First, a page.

Weed and insect management made easier | Study says yield benefits elusive with GM crops and can sometimes lower yields
(Reuters) — U.S. farmers are continuing to see an array of benefits after more than 15 years of using genetically modified crops, says a report issued by the U.S. Department of Agriculture.
However, it said the impacts on the environment and on food production are mixed, and high farmer use of a popular herbicide on GM crops is a cause for ongoing concern.
“We are not characterizing them (GMO crops) as bad or good. We are just providing information,” said Michael Livingston, a government agricultural economist and one of the authors of the report, which was prepared by the USDA’s Economic Research Service.
The report, released online Feb. 20, comes at a time when GM crops are under intense scrutiny:
- Consumer groups are calling for tighter regulation of crop research and production and seeking mandatory labelling of food made with GMOs.
- Environmentalists are reporting increasing concerns about weed resistance and insect resistance to the crops and the chemicals used on them.
- Some scientific studies are reporting that the chemicals used on the crops are linked to disease and illness.
As well, the report comes as the USDA and the Environmental Protection Agency are in the final stages of approving the commercialization of a new GM crop and chemical product package developed by Dow AgroSciences.
GM crops have become wildly popular with U.S. farmers since Monsanto introduced herbicide tolerant Roundup Ready soybeans in the mid-1990s. Since then, Monsanto and other seed and chemical companies have introduced corn, soybeans, cotton, canola and others crops that tolerate being sprayed with herbicide or resist insects.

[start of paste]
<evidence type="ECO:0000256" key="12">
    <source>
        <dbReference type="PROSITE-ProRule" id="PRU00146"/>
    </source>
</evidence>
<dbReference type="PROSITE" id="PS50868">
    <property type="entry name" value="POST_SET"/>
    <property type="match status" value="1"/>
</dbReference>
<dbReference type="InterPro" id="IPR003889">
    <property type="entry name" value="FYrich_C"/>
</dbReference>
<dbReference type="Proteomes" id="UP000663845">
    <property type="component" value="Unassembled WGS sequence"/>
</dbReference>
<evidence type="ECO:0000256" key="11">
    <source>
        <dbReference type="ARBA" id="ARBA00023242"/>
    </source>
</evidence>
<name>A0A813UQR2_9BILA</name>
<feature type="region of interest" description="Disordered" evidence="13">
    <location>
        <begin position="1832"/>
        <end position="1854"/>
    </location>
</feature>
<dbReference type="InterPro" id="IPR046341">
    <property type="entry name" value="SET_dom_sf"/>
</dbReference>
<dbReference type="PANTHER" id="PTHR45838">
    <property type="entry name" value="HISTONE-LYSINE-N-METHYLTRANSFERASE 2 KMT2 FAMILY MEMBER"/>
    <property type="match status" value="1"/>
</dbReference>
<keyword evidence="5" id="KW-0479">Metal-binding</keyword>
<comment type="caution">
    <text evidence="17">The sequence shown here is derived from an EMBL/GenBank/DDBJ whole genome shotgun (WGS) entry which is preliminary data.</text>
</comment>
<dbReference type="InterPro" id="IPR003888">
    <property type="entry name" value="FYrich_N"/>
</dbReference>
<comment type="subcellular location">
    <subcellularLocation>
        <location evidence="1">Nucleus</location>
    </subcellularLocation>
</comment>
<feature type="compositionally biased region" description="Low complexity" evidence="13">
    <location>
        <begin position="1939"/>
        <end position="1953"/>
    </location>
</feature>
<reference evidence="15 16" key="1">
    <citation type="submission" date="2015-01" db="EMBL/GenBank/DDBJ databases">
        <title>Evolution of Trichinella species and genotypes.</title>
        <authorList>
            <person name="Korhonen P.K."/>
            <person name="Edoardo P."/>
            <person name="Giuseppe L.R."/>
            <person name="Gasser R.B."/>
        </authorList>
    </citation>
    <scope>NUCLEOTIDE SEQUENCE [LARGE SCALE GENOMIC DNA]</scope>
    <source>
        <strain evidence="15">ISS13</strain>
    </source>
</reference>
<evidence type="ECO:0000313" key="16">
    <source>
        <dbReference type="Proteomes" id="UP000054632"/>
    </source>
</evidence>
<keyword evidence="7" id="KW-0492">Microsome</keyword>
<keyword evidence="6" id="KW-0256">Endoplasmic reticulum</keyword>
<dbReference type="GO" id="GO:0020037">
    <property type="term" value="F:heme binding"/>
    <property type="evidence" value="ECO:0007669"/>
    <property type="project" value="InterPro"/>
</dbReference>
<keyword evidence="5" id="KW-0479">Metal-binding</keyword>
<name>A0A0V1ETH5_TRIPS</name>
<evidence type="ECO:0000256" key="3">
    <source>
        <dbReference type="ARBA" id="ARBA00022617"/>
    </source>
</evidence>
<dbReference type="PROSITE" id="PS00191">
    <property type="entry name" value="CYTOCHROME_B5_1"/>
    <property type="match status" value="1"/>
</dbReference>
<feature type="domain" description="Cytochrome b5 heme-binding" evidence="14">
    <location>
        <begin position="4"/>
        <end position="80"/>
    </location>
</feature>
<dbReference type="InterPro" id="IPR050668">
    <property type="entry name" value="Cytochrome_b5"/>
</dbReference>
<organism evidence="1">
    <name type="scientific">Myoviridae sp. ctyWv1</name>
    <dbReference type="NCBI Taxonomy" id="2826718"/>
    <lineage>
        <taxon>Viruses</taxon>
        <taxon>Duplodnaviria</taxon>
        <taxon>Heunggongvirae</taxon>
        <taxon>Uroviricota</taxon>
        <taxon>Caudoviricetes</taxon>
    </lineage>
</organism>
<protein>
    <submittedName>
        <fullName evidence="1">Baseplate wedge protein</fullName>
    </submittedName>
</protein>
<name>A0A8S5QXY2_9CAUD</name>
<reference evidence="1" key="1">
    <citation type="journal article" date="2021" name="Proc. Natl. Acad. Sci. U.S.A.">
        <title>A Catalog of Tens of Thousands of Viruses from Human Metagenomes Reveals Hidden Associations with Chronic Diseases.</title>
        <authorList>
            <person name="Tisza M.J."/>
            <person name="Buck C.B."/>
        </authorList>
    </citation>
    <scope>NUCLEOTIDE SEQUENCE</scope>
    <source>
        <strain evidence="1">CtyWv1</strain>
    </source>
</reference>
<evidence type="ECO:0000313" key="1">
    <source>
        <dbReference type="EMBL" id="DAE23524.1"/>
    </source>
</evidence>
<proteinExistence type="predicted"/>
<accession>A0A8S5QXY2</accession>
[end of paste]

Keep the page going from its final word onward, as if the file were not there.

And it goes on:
GM crops were planted on 169 million acres in the U.S. last year, which is about half the total land used for crops, the report said.
The seeds are patented and cost more than conventional seeds. The report said the price of GM soybean and corn seeds increased by 50 percent between 2001 and 2010.
However, the companies that sell them say they make weed and insect management easier for farmers and can help increase production.
In their report, the ERS researchers said GM seeds have not been shown to definitively increase yield potentials over the first 15 years of commercial use.
“In fact, the yields of herbicide-tolerant or insect-resistant seeds may be occasionally lower than the yields of conventional varieties.”
Several researchers have found “no significant differences” between the net returns to farmers who use GM herbicide tolerant seeds and those who use non-GM seeds, the report said.
GM crops that prevent yield losses to pests are more helpful to farmers financially because they increase yield potential and monetary returns.
As well, insecticide use on corn farms was down to .02 pounds per acre in 2010 compared to .21 lb. per acre in 1995.
However, while insecticide use has gone down, herbicide use on GM corn is rising, the report said.
Herbicide use on GM corn in-creased from 1.5 lb. per planted acre in 2001 to more than two lb. in 2010. Herbicide use on non-GM corn has remained stable during that same time frame, the ERS said.
As well, the over-reliance on glyphosate has translated into an increase in weed resistance, which makes crop production much harder.